An era has ended. The political expression that most galvanized evangelicals during the past quarter-century, the Religious Right, is fading. What's ahead is unclear. Millions of faith-based voters still exist, and they continue to care deeply about hot-button issues like abortion and gay marriage, but the shape of their future political engagement remains to be formed. Into this uncertainty, former White House insiders Michael Gerson and Peter Wehner seek to call evangelicals toward a new kind of political engagement -- a kind that is better both for the church and the country, a kind that cannot be co-opted by either political party, a kind that avoids the historic mistakes of both the Religious Left and the Religious Right. Incisive, bold, and marked equally by pragmatism and idealism, Gerson and Wehner's new book has the potential to chart a new political future not just for values voters, but for the nation as a whole.
A strong theological call for ending the abomination of systemic poverty Jesus's words "the poor you will always have with you" (Matthew 26:11) are regularly used to suggest that ending poverty is impossible, that poverty is a result of moral failures, and that the poor themselves have no role in changing their situation. In this book Liz Theoharis examines both the biblical text and the lived reality of the poor to show how that passage is taken out of context, distorted, and politicized to justify theories about the inevitability of inequality. Theoharis reinterprets "the poor you will always have with you" to show that it is actually one of the strongest biblical mandates to end poverty. She documents stories of poor people themselves organizing to improve their lot and illuminates the implications for the church. Poverty is not inevitable, Theoharis argues. It is a systemic sin, and all Christians have a responsibility to partner with the poor to end poverty once and for all.
A Senior Minister of a Chicago area church discusses the cliché of being spiritual without being religious and advocates for a church-based religious life that is backed by centuries of thought, meaningful debate and a supportive community.
Author: David N. Mosser
Publisher: Abingdon Press
Release Date: 2012-05-01
Handy, helpful prayers to use in public worship during Advent and Christmas. The collection includes invocations, opening prayers, prayers of confession, and pastoral prayers for the Sundays of Sundays of Advent, and Christmas Eve services. Drawn from a variety of traditions, the prayers in this collection will aid any congregation as it worships throughout the journey of Advent.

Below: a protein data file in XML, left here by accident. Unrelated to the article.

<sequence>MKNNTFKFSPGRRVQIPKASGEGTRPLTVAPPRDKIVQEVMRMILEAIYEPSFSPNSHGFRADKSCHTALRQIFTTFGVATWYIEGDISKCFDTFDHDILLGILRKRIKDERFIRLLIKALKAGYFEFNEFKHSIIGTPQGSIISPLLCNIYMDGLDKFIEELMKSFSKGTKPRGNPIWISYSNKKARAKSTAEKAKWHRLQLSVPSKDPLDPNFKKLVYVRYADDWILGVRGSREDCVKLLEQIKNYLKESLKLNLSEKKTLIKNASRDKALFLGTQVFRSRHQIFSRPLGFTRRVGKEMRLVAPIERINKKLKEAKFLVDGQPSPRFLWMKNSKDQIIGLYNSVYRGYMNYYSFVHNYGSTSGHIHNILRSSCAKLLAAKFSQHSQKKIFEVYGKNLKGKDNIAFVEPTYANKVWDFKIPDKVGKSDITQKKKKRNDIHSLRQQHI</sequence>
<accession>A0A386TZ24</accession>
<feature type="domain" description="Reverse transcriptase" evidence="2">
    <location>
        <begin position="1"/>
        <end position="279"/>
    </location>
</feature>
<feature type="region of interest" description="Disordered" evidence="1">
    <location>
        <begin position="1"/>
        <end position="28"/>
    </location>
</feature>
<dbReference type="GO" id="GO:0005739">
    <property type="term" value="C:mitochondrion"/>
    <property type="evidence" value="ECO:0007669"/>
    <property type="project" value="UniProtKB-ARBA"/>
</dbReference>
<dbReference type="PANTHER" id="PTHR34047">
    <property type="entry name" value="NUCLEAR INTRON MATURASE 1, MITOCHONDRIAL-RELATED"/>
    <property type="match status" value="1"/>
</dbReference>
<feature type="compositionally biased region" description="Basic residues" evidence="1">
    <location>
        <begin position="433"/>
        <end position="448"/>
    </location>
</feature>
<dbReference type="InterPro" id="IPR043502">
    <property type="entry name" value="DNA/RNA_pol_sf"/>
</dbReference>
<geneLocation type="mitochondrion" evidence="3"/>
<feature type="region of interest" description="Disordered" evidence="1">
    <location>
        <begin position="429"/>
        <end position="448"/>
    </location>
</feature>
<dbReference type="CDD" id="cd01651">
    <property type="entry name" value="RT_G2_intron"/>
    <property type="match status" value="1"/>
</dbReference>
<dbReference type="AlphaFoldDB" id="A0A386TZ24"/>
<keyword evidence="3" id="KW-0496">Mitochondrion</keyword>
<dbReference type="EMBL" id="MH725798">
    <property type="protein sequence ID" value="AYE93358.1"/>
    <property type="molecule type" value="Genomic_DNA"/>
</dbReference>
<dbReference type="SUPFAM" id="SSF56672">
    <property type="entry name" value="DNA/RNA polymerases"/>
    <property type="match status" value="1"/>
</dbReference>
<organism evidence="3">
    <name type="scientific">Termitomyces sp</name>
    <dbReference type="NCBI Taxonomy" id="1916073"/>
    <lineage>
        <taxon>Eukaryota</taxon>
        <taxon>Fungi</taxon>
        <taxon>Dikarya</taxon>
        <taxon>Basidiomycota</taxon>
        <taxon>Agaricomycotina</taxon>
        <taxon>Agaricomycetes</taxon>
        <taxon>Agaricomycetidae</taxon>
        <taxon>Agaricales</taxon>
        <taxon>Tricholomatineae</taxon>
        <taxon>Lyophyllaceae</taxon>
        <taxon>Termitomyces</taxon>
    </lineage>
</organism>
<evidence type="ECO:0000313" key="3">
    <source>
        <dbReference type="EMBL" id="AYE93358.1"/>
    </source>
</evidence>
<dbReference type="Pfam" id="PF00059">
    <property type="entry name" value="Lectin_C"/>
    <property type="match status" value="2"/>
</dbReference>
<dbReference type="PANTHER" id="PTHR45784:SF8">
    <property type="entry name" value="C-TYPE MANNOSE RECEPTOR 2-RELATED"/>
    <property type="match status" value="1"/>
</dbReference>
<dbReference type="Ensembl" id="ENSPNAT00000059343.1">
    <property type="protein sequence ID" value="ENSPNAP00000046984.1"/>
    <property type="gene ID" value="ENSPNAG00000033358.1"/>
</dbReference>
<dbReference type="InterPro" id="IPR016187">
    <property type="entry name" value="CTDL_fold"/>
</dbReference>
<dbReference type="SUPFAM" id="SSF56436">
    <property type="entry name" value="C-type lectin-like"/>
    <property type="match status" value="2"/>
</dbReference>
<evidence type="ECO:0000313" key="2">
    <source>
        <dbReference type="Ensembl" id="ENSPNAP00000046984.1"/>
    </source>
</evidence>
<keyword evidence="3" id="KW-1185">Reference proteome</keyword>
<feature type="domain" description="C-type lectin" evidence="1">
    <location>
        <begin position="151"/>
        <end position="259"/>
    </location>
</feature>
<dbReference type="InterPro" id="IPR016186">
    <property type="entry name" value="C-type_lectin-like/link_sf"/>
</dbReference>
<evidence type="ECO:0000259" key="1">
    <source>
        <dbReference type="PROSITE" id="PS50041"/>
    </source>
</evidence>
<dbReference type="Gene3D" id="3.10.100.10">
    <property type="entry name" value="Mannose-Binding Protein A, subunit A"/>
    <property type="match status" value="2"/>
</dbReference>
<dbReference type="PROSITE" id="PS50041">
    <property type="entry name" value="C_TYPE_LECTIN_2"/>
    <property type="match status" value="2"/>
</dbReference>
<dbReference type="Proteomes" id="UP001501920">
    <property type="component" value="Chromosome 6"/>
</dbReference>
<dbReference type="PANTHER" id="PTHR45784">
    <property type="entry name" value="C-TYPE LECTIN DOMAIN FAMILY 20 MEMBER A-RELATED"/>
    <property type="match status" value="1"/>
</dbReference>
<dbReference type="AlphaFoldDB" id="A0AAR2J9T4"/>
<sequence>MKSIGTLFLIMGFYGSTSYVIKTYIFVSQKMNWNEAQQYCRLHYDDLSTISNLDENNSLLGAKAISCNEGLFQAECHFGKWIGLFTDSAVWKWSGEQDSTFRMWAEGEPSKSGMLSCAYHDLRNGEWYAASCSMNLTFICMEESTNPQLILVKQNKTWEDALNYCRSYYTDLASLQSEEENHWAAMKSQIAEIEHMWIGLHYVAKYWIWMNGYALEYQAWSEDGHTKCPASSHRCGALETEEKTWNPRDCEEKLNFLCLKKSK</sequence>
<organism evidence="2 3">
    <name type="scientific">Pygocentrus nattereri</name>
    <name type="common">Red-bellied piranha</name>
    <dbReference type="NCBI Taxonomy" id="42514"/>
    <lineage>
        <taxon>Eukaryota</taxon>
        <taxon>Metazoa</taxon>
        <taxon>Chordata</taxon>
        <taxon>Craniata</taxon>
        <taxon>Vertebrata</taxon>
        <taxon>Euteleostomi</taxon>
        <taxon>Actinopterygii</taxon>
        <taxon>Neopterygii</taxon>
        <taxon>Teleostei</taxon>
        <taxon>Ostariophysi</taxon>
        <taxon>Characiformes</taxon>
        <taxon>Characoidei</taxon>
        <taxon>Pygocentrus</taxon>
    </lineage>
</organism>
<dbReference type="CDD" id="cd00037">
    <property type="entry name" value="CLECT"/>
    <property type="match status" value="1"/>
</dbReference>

Author: Charles Lattimore Howard
Publisher: University Press of America
Release Date: 2008
Genre: Social Science
The Souls of Poor Folk is a collection of essays in the tradition of W.E.B. Du Bois's classic The Souls of Black Folk. The essays move between the scholarly, the narrative, and the testimonial just as they do in Du Bois's book. This text is meant to be a contribution to the critical dialogue around ways to alleviate poverty in our world. The contributors are diverse in their experience, origin, perspectives, and beliefs about the appropriate means to alleviate poverty and its many causes. This book is an essential companion to a multimedia initiative featuring a documentary and original music compilation available on compact disc that invites readers, listeners, and viewers to journey beyond the veil that hides the scars and blemishes of social problems, such as homelessness and poverty, especially in America. To learn more about the successful non-profit "Greater Love Project" initiative or to purchase other companion items including the CD, please visit: www.thesoulsofpoorfolk.org.
The shooting death of Michael Brown in Ferguson, Missouri, reignited a long-smoldering movement for justice, with many St. Louis-area clergy stepping up to support the emerging young leaders of today's Civil Rights Movement. Seminary professor Leah Gunning Francis was among the activists, and her interviews with more than two dozen faith leaders and with the new movement's organizers take us behind the scenes of the continuing protests. Ferguson and Faith demonstrates that being called to lead a faithful life can take us to places we never expected to go, with people who never expected us to join hands with them. Ferguson and Faith: Sparking Leadership and Awakening Community is the first book from the partnership of the Forum for Theological Exploration (FTE) and Chalice Press.
Author: Connie Schultz
Publisher: Random House
Release Date: 2007-06-19
Genre: Biography & Autobiography